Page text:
WOW Review Volume V, Issue 4



Samurai Kids Book 1: White Crane

Written by Sandy Fussell
Illustrated by Rhian Nest James
Walker Books, Australia, 2008, 245 pp.
ISBN:  978-1921150203

This historical fiction novel tells the story of Niya Moto, a samurai boy with one leg in feudal Japan, and his four fellow students who also have disabilities; one is missing an arm, one is blind, and another has extra fingers and toes. Niya’s own words “We’re the unwanted. Unwanted everywhere else” (p. 14) indicate how prejudice has dominated their lives. One samurai school, Cockroach Ryu, which is led by the legendary samurai master Ki-Yaga, accepts the students and slowly changes their lives by giving them hope and helping them achieve success. Ki-Yaga teaches them Bushido (the samurai code) including “Chi, Jin, Yu (wisdom, benevolence, courage)” through lessons that include sword fighting, wrestling, archery, calligraphy, origami, and haiku poetry. The teacher also helps the students find their own talents and spirit totems. For example, Niya’s totem is a White Crane because he is good at standing on one leg and his strength is archery, which is all about balance. Learning Bushido and recognizing their talents and spiritual totems help these unusual samurai kids develop physical competence as well as mental and spiritual skills.

What the students learn at Cockroach Ryu leads them to great accomplishments. In the Annual Samurai Trainee Games, they defeat the strong Dragon Ryu team and eventually win first place. Ki-Yaga’s encouragement “Working together, our spirit totems are strong. Maybe even powerful enough to defeat a Dragon” (p. 81) inspires them. They apply their talents and assist one another to overcome fear and self-doubt, and that ultimately generates a bond powerful enough to win the game. At the end of the story, Niya proudly says, “Armless, legless, sightless, sad and different. We’re not like that anymore” (p. 245). Bushido as well as friendship give them wisdom, benevolence, and courage, which are more powerful than a samurai sword.

Through Niya, the story invites readers to experience injustice, inequality, and bias against people with disabilities. Such experiences encourage readers to develop emotional connections and empathy, find meanings in their own lives, and transform the ways in which they think about themselves and others (Rosenblatt, 1995). The author also invites readers to gain a sense of the diversity and complexity within Japanese culture. They learn how the samurai legacy continues to have an impact on the Japanese people’s daily lives in the modern age, although samurai themselves no longer exist. For example, the social gesture of “bowing” in everyday greetings and at sporting events shows a sincerity and respect that is rooted in the samurai ethos.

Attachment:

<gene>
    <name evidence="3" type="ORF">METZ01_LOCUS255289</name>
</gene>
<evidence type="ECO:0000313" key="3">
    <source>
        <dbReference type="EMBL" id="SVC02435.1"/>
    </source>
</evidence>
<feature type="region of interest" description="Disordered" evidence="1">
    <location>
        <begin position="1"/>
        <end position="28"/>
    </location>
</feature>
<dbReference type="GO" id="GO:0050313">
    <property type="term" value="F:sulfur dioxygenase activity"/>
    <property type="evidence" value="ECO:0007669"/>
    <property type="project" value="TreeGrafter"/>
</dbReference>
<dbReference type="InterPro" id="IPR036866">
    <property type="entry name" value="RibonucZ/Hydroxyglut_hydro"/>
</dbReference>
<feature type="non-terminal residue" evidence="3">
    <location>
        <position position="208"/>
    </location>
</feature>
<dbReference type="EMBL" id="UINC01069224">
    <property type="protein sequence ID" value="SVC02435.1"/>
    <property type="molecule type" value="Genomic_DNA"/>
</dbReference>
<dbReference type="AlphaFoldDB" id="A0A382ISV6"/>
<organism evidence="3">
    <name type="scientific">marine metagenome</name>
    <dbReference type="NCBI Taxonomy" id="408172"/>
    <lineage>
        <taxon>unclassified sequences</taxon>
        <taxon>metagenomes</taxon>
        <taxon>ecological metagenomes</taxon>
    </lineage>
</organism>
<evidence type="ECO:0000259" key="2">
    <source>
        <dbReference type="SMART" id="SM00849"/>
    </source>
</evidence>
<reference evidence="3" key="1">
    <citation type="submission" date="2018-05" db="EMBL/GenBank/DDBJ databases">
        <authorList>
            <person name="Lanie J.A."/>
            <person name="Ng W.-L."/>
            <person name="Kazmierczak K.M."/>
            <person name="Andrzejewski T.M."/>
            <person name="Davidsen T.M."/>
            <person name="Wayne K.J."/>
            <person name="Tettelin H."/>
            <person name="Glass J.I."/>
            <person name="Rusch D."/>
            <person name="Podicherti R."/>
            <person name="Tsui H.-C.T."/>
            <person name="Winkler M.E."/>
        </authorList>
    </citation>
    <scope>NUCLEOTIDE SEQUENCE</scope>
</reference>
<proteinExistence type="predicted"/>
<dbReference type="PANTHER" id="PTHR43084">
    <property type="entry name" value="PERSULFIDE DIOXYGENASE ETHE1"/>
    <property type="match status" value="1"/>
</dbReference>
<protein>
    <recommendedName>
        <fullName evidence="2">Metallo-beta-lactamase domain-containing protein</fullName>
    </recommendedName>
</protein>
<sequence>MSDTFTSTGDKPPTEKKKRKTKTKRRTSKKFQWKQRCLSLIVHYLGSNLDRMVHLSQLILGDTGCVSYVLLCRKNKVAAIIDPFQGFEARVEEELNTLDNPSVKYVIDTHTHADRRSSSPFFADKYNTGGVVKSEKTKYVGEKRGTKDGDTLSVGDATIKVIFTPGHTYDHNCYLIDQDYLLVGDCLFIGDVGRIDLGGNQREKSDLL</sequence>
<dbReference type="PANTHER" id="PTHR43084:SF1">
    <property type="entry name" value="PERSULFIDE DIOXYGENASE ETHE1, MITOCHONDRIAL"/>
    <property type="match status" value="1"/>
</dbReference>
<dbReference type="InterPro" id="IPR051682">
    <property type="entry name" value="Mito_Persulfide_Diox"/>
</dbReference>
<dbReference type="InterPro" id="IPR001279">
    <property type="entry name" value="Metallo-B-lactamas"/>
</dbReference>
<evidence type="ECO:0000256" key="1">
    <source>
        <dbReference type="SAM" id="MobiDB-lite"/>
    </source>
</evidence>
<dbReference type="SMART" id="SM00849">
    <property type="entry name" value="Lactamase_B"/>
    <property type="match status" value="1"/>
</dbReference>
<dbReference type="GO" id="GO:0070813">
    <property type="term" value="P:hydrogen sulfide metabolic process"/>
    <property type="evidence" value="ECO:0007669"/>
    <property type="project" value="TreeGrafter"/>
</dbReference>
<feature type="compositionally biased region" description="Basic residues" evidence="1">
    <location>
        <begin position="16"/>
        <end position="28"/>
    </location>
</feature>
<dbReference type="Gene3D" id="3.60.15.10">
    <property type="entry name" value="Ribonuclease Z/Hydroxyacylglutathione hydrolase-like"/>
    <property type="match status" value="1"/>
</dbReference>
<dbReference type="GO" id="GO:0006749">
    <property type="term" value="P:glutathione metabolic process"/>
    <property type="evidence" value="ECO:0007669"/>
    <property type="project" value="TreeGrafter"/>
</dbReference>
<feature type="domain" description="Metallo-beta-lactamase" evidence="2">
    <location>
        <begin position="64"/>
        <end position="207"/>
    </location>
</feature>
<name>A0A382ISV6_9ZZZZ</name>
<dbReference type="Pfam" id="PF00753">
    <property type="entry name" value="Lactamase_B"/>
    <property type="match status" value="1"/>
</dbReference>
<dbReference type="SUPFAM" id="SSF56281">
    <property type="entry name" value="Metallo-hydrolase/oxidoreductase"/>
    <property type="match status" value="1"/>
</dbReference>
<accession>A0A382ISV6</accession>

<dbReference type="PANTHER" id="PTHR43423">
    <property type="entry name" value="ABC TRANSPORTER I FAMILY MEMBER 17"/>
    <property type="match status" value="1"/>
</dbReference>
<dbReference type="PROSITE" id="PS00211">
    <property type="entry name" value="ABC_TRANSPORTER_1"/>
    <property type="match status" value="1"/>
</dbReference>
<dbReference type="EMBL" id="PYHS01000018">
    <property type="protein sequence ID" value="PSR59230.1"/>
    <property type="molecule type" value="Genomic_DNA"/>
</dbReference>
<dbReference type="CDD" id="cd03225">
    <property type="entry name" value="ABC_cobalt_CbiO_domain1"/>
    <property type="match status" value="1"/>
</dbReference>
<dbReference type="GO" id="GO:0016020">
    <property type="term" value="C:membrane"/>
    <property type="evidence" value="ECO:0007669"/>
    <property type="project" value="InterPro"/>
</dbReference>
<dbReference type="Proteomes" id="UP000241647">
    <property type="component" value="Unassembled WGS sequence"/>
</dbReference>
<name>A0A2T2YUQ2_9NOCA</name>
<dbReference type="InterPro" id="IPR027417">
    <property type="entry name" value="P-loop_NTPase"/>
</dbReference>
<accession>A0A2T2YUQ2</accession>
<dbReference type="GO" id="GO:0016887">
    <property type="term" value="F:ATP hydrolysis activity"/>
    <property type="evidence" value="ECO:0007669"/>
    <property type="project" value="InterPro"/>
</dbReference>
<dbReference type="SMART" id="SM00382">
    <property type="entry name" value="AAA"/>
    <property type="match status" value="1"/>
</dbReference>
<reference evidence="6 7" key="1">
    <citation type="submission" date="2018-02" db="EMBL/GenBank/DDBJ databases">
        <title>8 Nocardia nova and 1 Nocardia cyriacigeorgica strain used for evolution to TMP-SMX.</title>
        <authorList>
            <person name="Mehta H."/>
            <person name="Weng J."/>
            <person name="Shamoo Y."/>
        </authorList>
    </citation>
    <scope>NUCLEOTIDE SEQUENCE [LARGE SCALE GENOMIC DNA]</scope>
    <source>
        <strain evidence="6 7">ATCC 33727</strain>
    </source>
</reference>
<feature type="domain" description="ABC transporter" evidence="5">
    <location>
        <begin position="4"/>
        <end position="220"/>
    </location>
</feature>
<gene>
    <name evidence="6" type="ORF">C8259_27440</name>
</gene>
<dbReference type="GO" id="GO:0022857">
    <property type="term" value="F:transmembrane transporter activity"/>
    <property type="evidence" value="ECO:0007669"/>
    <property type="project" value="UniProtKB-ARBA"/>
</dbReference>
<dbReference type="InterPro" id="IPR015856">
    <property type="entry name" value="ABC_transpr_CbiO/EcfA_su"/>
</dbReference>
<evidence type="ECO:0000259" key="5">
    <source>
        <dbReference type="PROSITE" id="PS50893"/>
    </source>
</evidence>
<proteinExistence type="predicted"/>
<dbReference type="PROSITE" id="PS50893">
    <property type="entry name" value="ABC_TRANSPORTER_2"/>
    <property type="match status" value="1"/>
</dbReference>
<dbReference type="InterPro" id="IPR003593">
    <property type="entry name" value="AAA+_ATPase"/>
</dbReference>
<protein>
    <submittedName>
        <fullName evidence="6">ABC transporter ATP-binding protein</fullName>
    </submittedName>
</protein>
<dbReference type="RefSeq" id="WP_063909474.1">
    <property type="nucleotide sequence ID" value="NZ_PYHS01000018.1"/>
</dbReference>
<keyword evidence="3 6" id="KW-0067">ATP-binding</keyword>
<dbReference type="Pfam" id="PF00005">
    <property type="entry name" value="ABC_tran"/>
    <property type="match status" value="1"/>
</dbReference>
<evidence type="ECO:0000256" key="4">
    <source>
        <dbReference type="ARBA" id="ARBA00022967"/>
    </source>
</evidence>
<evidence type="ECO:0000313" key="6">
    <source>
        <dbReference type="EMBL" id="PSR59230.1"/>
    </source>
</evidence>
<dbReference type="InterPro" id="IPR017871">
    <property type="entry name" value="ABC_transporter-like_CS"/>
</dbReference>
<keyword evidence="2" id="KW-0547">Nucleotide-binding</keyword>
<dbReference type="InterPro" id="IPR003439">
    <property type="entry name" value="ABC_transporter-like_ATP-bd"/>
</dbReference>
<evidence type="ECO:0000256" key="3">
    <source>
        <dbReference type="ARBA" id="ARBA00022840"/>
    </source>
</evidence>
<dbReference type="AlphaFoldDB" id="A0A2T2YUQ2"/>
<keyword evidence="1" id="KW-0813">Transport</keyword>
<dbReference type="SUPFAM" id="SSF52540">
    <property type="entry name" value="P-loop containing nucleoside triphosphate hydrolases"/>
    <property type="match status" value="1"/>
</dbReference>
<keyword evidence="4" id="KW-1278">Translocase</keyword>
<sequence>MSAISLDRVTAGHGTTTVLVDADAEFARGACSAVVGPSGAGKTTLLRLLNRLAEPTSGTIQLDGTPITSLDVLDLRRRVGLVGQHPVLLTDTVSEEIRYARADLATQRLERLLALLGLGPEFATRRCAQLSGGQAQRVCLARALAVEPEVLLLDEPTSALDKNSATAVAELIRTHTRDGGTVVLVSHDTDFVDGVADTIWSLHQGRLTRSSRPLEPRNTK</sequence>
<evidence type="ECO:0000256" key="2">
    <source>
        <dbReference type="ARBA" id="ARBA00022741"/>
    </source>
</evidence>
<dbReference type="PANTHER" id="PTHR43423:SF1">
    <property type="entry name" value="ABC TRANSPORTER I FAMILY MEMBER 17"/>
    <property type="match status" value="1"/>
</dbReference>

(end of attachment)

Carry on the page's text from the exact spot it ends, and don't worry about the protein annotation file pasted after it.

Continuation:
The author, Sandy Fussell, is an award-winning Australian children’s writer. Samurai Kids Book 1: White Crane was published in Australia in 2008 and in the U.S. in 2010. The novel was honored by IBBY in the 2011 list of Outstanding Books for Young People with Disabilities. Fussell utilizes her detailed research about the ancient history of Japan, geographic areas, and cultural values and beliefs to beautifully craft the story. The occasional drawings and chapter banners with black and white brush paintings and works of calligraphy by Rhian Nest James are well placed to trigger the imagination of readers. Subsequent volumes in the series include Samurai Kids Book 2: Owl Ninja, Book 3: Shaolin Tiger, Book 4: Monkey Fist, Book 5: Fire Lizard, Book 6: Golden Bat, and are now available to American readers.

Based on the theme of disabilities, this novel can be read alongside The Absolutely True Diary of a Part-Time Indian (Sherman Alexie, 2007), the story of a fourteen-year-old Indian with water on the brain and ten extra teeth who lives on a reservation in Spokane, WA, and Warrior Scarlet (Rosemary Sutcliff, 1994), about a warrior with a withered right arm who overcomes his physical challenges with courage and friendship during the Bronze Age in Britain.

Reference

Rosenblatt, L. M. (1995). Literature as exploration. New York: Modern Language Association of America.

Junko Sakoi, University of Arizona, Tucson, AZ

WOW Review, Volume V, Issue 4 by World of Words is licensed under a Creative Commons Attribution-NonCommercial-ShareAlike 4.0 International License. Based on work at https://wowlit.org/on-line-publications/review/v-4/

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